Grand Jury Transcript|Likely in Freddie Gray Case

     BALTIMORE (CN) – State prosecutors said they have no problem giving the Baltimore police officers facing criminal charges connected to the death of Freddie Gray a transcript of grand-jury testimony.
     “It is a long-standing practice in the circuit court for Baltimore City that all grand jury witness testimony is transcribed,” the answer State’s Attorney for Baltimore City Marilyn Mosby filed Thursday states, with emphasis in original.
     “The state has not, and will not, treat this case differently from any other case that has been presented to the grand jury; that is the testimony of all witnesses who appear before the grand jury in this case will have the entirety of their testimony transcribed,” the filing continues. “To that end, the state does not oppose defendants’ motion for issuance of an order directing the preservation of grand jury testimony in the case.”
     Mosby’s filing comes in answer to the motion filed by the six officers she charged in connection to the death of 25-year-old Gray, whose April 27 funeral set off riots in the streets of Baltimore. More than 20 police officers were injured in chaos, which also saw 200 businesses looted and more than 200 arrests.
     Ceasar Goodson, Garret Miller, Edward Nero, William Porter, Brian Rice and Alica White all face assault charges in connection to Gray’s death. Four in the group face manslaughter charges. Goodson alone faces an additional charge of second-degree murder.
     All the officers are out on bail and moved to dismiss the charges against them. They have also asked the court to remove Mosby as prosecutor because of a purported conflict of interest.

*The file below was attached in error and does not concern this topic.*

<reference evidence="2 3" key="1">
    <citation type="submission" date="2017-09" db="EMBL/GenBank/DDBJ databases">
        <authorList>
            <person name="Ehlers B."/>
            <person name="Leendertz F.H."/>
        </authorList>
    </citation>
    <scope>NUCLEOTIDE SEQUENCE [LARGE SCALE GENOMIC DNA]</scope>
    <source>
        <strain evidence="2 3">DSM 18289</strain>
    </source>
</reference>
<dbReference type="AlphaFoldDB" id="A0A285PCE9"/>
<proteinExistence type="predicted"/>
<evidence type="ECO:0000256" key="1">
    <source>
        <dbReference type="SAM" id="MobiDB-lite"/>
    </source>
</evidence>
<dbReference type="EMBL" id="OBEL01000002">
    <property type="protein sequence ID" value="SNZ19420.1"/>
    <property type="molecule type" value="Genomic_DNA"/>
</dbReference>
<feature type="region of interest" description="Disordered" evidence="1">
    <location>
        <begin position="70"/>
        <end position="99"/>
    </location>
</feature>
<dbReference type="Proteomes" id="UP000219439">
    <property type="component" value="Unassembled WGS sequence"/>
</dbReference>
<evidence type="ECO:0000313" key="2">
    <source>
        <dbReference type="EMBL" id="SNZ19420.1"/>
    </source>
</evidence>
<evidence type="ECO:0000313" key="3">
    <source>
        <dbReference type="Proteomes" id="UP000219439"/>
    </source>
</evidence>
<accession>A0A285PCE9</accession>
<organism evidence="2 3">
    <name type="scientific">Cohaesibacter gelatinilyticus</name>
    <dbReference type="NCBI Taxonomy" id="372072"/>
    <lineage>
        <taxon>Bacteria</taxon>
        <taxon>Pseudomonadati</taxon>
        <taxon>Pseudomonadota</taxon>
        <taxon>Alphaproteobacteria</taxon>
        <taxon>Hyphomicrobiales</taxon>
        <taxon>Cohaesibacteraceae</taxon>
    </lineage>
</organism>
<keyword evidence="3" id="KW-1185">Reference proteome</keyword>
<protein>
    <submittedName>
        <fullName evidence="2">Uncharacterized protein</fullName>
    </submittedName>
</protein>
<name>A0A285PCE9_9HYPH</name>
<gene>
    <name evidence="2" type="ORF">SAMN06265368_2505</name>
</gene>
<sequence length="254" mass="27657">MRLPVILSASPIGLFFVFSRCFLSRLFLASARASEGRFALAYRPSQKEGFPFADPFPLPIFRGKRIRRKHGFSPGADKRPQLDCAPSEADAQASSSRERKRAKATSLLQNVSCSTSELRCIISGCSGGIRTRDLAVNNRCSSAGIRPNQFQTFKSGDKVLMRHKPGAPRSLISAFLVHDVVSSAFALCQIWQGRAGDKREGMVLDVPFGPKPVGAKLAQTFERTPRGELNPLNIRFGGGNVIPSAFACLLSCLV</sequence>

Their motion for a court-appointed stenographer in the grand jury proceedings also requested preservation of any comments and instructions that the prosecutor gives the grand jury.
     In her Thursday reply, Mosby called this request a “poorly veiled attempt to do that which is patently note permitted by law; that is, to challenge the legal sufficiency of evidence in support of a grand jury indictment.”
     “There is absolutely no legal basis [for this request], nor does this Honorable Court have any legal authority for doing so,” Mosby wrote.
     She added that “it is black letter law that comments or arguments of counsel do not constitute testimony.” (Emphasis in original.)
     Any right that defendants have to inspect grand-jury testimony serves “to impeach the state’s witness(es),” the filing continues (emphasis in original).
     “There is no legal authority to support the proposition that a grand jury witness in this case or any case can be impeached with the comments or advice made by a prosecutor appearing before the grand jury,” Mosby added.
     Mosby said that the officers’ bid to preserve her instructions to the grand jury “fundamentally misapprehends the very nature of a grand jury proceeding.”
     She said the court should also deny the officers a tape recording of said testimony.
     A grand jury indictment of the officers could occur within the next two weeks. A preliminary hearing for the officers in district court is tentatively scheduled for May 27.
     Deputy State’s Attorney Antonio Gioia signed the Thursday transcript resonse.

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